After posting a blog I feel I can relax for a little while. All too soon, however, I start to think it’s time to write another but very often it takes something special to spur me into action! Last Tuesday was a beautiful day. Margaret, my sister, and I had been to Words by the Water at Theatre by the Lake in Keswick to hear Jenni Uglow talk about her biography of Sarah Losh, who built Wreay church near Carlisle (well worth a visit). After the talk we decided to go for a walk along Derwent Water shore to Ashness boat landing, cross the road and return along the fellside to Great Wood. It was late afternoon, the lake was still and the air misty. There was very little ‘colour’ and the fells appeared as grey shapes. The sun was shining hazily behind light clouds and then went down behind Causey Pike leaving a pink glow in the sky which was reflected in the lake. I hope the photograph gives some idea of how magical it was.
The weather for the past two weeks or so has been quite dry although very cold: the temperature on the higher fells has not rise above freezing. Needless to say, Judy and I have been out on the fells. Buckbarrow, Seatallan and Middle Fell at Wasdale give wonderful views towards the Scafells and we found Joss Naylor’s cairn, said to be rebuilt on an ancient burial site. It was a lovely day but bitingly cold on the top of Seatallan so much so that my handkerchief froze in my pocket!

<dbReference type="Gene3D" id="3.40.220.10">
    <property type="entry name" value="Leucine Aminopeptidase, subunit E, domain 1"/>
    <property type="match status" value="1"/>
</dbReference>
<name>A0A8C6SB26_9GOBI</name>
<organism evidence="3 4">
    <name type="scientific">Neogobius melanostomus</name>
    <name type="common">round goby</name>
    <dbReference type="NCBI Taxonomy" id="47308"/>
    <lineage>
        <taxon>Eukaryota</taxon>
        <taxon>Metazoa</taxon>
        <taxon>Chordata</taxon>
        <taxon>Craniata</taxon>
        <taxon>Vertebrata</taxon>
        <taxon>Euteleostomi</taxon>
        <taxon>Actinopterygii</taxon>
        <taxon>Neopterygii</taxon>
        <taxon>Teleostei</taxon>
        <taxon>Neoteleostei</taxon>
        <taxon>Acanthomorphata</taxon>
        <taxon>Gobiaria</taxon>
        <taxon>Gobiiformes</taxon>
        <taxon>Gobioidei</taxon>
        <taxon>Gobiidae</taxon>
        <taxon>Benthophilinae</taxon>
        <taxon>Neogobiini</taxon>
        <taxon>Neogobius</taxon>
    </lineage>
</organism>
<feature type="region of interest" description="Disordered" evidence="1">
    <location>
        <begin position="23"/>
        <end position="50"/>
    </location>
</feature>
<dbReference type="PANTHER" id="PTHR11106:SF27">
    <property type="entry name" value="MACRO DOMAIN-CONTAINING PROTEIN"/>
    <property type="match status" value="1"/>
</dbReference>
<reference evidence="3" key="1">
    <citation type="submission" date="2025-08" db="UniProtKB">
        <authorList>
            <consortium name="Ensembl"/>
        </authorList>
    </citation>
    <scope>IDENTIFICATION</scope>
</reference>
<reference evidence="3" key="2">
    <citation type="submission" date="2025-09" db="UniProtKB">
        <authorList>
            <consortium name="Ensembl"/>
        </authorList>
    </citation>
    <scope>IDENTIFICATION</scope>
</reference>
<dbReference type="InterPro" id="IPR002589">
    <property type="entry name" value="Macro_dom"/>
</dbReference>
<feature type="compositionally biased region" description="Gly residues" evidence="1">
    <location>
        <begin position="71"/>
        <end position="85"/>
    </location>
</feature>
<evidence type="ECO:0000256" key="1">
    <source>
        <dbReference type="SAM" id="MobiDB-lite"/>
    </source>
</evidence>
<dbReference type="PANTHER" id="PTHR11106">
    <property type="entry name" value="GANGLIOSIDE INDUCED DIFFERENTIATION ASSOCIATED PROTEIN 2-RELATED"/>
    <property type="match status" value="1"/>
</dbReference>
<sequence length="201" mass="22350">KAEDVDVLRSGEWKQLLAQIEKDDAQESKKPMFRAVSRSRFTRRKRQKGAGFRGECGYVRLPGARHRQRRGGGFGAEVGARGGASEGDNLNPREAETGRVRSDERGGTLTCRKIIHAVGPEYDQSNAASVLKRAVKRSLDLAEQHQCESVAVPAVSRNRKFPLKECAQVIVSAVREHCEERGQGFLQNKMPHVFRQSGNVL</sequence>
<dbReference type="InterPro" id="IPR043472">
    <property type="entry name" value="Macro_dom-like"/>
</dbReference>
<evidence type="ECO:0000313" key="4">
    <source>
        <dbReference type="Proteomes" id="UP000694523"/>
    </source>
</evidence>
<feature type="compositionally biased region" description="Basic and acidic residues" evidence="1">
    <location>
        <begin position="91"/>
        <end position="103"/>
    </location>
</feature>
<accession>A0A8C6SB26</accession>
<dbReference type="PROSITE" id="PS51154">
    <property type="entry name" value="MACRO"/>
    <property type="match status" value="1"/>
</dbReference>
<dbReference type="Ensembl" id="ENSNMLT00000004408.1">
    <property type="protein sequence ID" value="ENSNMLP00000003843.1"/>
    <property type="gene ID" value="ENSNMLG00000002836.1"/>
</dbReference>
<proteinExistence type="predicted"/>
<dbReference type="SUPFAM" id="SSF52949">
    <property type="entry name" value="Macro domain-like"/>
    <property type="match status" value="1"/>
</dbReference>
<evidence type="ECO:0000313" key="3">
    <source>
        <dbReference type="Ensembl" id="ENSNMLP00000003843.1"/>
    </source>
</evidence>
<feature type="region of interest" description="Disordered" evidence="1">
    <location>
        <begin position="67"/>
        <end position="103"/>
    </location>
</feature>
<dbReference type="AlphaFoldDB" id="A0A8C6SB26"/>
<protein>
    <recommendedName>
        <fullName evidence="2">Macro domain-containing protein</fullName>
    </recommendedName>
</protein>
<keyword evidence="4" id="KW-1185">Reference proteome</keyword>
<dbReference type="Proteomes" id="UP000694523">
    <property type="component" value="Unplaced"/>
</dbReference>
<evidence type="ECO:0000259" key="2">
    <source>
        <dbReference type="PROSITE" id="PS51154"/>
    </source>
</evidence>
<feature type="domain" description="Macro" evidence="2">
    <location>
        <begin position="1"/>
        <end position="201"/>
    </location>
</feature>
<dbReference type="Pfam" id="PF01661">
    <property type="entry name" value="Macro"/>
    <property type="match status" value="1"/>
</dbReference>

We have walks earmarked for when it is either very dry or very frozen: Armboth Fell falls into this category as does The Nab at Martindale with its deep peat hags. As we hadn’t done The Nab for a while we went across to Martindale Old Church from where we walked over Beda Fell to Rest Dodd and the Nab; Angle Tarn was frozen and the Helvellyns were covered in snow – beautiful. As we started the walk we met a guy coming off the fells with a largish rucsac and a dog and we could not resist asking him if he had been camping – yes he had, on the top of High Street! He did say he had a good tent!